Feline Hyperthyroidism and its Relation with Renal Function
World Small Animal Veterinary Association World Congress Proceedings, 2006
Sylvie Daminet, DVM, PhD, DACVIM, DECVIM-CA
Professor, Internal Medicine, Dept. Small Animal Medicine, Ghent University, Merelbeke, Belgium

Feline hyperthyroidism and chronic renal failure (CRF) are common diseases in older cats. Further, renal function is profoundly influenced by thyroid status in several species. In cats, several studies have shown a marked decline of renal function after treatment of hyperthyroidism. This has been documented with all treatments routinely available for treatment of feline hyperthyroidism.

Physiological Interactions Between Thyroid Hormones and Renal Function

Through their ino- and chronotropic effects, excessive thyroid hormone concentrations can lead to an increased cardiac output (CO). Further, hyperthyroidism diminishes peripheral vascular resistance by dilating arterioles of the peripheral circulation. This leads to a stimulation of the renin-angiotensin-aldosterone system, which contributes to the increased CO. As a consequence of these processes, an increased RBF is observed. Opposite changes are described in hypothyroid humans and rats.

The increased GFR associated with hyperthyroid states is thought to result from the increased CO and intrarenal vasodilatation and leads to a decline in BUN and serum creatinine concentrations. Opposite changes are observed in hypothyroidism (human) and studies have shown a normalisation of GFR, BUN and creatinine values after successful treatment of hypo- or hyperthyroidism in human medicine.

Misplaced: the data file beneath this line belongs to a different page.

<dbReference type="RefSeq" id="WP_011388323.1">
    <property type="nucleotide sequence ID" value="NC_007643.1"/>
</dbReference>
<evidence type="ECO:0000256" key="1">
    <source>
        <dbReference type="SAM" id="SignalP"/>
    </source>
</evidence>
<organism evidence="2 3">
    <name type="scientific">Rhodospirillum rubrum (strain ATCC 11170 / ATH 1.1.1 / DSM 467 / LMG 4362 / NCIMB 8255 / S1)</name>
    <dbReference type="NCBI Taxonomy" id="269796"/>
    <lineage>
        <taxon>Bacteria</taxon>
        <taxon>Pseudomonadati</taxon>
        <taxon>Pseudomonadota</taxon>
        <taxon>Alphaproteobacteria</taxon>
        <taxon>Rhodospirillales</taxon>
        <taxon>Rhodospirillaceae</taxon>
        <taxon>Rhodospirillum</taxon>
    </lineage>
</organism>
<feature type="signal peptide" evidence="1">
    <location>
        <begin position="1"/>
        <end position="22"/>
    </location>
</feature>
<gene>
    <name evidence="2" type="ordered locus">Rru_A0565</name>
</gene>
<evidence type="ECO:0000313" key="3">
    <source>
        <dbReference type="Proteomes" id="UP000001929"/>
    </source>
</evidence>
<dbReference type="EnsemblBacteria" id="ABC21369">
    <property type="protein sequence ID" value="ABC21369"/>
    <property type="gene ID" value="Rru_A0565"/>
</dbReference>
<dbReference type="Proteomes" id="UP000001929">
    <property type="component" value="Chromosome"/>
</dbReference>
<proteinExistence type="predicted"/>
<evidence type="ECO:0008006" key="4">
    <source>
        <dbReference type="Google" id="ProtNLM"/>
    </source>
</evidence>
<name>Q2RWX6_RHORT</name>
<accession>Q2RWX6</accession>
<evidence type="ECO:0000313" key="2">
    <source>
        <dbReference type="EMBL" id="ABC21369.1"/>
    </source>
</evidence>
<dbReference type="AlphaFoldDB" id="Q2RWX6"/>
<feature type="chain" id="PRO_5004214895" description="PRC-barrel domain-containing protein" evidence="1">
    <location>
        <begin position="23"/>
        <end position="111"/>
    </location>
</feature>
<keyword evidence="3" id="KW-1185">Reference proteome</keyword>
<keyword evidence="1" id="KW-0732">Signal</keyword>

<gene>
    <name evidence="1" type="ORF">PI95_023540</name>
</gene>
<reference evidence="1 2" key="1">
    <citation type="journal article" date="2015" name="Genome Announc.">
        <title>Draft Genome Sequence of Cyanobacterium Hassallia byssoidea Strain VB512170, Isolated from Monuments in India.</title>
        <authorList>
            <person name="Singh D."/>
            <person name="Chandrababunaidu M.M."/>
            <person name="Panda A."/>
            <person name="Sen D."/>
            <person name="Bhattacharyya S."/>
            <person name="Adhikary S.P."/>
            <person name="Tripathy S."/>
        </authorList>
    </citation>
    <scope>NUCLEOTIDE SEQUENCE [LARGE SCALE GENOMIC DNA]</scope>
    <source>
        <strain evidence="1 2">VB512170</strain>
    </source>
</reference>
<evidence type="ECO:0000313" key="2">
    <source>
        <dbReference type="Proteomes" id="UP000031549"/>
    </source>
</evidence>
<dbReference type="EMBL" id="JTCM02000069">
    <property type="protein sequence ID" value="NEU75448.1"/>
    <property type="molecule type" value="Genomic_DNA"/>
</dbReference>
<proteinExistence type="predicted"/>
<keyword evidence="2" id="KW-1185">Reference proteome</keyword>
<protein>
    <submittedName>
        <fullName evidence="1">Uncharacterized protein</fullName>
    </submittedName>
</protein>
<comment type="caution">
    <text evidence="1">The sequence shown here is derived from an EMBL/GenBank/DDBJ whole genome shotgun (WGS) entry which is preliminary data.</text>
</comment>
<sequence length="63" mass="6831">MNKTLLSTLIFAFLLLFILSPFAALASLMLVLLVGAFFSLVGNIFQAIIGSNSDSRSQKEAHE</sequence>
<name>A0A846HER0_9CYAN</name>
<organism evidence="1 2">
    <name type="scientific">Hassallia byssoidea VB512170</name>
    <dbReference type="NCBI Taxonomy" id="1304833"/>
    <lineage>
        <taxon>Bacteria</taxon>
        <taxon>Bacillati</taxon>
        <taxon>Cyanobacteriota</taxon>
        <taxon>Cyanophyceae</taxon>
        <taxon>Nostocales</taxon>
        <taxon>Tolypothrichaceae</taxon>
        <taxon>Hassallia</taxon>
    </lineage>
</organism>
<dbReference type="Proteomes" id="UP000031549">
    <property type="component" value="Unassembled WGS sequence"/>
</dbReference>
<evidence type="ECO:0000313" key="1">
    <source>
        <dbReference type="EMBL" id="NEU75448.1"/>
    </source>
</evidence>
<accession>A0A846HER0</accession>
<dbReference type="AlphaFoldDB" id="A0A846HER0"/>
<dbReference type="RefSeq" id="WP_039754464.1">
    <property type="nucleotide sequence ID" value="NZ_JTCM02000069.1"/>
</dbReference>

Considerations and Clinical Implications in Hyperthyroid Cats

It is important to underline that CRF and hyperthyroidism are both frequently encountered diseases in geriatric cats. Therefore, finding both diseases in one cat is not uncommon. Also, clinical signs of both diseases can overlap. Further as shown in table 1, renal function will decline after treatment of hyperthyroidism in cats. This can unmask renal failure in some cats. Decreased muscle mass associated with emaciation and therefore decreased production of creatinine can contribute to the declined serum creatinine concentrations observed in untreated hyperthyroid cats. The presence of a hyperthyroid state could contribute to the development or progression of CRF. Systemic hypertension can lead to intraglomerular hypertension, hyperfiltration and contribute to the development of glomerulosclerosis.